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Svein Aage Aanes

Svein Aage Aanes joined DNB Asset Management in 1998. As Head of Fixed Income and FX, Svein Aage has accumulated close to 25 years experience as a Portfolio Manager. In 2000 he was assigned to head up the team.

Before joining DNB Asset Management, Svein Aage was a senior economist at Den norske Bank. He began his career in 1991 as an Assistant Professor and researcher in economics at the Norwegian School of Economics and Business Administration in Bergen.

Svein Aage holds an MSc in Economics from the Norwegian School of Economics and Business Administration and he has completed a research stay at Harvard University. Svein Aage speaks English, German and Norwegian.


Over the last decade, we have seen a tremendous development in the structure of the Nordic high yield market. The changes have been far-reaching and have covered all aspects of the marketplace – diversification in the geographical, issuer and investor dimensions, as well as improved liquidity and transparency.

There has been a change in how banks conduct their business

A common thread underlying these developments has been the change in how banks conduct their business in the wholesale lending market. In the wake of the financial crisis higher capital requirements, as well as other regulatory measures for banks, have led to reduced willingness to lend to clients who are able to fund themselves in the bond market and thus to a steady stream of new issuers in the high yield market and a marked increase in the overall market size.

The Nordic countries are by no means the only markets to experience this effect. We see a similar development in most parts of Europe. The most likely scenario is that this trend will continue and that we will see a larger proportion of wholesale funding taking place directly between investors and corporates, without banks acting as middlemen (except in a role as arrangers of bond deals).

The Nordic high yield market has quadrupled the last decade

The two figures below show how the Nordic high yield market has developed over the last decade. The overall size of the market has quadrupled while the geographical and sector diversification has improved considerably.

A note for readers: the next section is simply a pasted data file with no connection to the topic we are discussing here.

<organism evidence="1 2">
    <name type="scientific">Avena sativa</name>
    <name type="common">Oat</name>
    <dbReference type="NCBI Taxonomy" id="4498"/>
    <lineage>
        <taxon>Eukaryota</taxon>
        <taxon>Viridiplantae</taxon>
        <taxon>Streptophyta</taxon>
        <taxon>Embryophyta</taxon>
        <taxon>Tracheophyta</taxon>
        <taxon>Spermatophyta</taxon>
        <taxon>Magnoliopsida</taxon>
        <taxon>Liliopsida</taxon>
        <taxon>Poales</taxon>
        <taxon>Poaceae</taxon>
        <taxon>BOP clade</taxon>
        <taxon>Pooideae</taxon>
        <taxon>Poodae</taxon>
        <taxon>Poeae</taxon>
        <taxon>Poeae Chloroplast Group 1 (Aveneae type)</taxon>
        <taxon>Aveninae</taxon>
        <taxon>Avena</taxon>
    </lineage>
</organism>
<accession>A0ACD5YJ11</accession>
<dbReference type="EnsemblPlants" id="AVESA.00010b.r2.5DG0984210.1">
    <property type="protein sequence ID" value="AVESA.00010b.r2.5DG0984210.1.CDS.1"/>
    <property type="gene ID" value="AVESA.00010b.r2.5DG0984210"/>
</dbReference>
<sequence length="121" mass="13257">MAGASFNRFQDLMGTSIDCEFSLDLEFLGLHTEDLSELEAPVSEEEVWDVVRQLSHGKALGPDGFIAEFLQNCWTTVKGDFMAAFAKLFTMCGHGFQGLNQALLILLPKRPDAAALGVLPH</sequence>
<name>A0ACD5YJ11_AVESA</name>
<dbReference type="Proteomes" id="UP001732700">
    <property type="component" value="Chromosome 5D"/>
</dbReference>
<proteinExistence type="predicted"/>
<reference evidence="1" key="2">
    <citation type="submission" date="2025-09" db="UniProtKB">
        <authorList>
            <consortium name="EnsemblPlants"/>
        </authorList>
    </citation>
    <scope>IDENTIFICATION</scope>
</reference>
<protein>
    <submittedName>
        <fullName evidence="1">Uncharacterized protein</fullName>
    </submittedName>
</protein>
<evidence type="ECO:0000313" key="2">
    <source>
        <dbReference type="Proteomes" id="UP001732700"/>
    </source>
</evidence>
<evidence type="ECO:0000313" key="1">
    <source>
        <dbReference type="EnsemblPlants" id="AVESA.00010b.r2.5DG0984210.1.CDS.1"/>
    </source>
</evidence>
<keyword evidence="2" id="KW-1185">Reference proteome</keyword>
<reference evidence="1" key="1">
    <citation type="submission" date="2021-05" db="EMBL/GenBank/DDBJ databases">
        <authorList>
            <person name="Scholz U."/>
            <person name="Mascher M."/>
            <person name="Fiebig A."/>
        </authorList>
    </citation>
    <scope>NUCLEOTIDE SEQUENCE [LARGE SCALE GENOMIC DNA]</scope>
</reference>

Development of outstanding amounts by sector. Source: Stamdata (underlying data), DNB Asset Management (further calculations)
Development of outstanding amounts by geography. Source: Stamdata (underlying data), DNB Asset Management (further calculations)

Going back 10 years the Nordic high yield market was primarily a Norwegian marketplace, dominated by asset-heavy industries like shipping and, in particular, oil services.

As late as 2014 (before the massive drop in the oil price between august 2014 and early 2016) the oil service sector still made up around 20% of the overall Nordic high yield market. As the figure above shows, since 2014 the oil service sector has shrunk, both in absolute size and, even more, as a percentage of the total market.

Issuance from other sectors than oil has created a much better diversification

At the same time issuance from a variety of companies in other sectors has continued to grow, creating a much better diversification in the market. The sector exposure in the Nordic high yield market now resembles the exposure in a global high yield benchmark.

Sector composition of the Nordic high yield market (September 2019). Source: Stamdata (underlying data), DNB Asset Management (further analysis).

Historically, the large exposure to the oil service sector has created volatility in the Nordic high yield market. This was especially true in the period 2015 to 2016 as the following figure shows.

Credit Spread
Credit spread development (bp) in international and Nordic high yield markets. Source: DNB Markets

The massive drop in the oil price, which affected an oil service industry making up 20 % of the total market, in combination with the global credit sell-off in late 2015 and early 2016 pulled credit spreads in the Nordic high yield market to 1000 basis points. Recently, we have seen a renewed spread widening in the oil service sector but given the improved sector diversification in the market, we see little effect on overall Nordic spread levels.

Taking into account the reduced cyclicality in the Nordic high market following the demise of the oil service sector we think the yield pick-up offered in this market is attractive.

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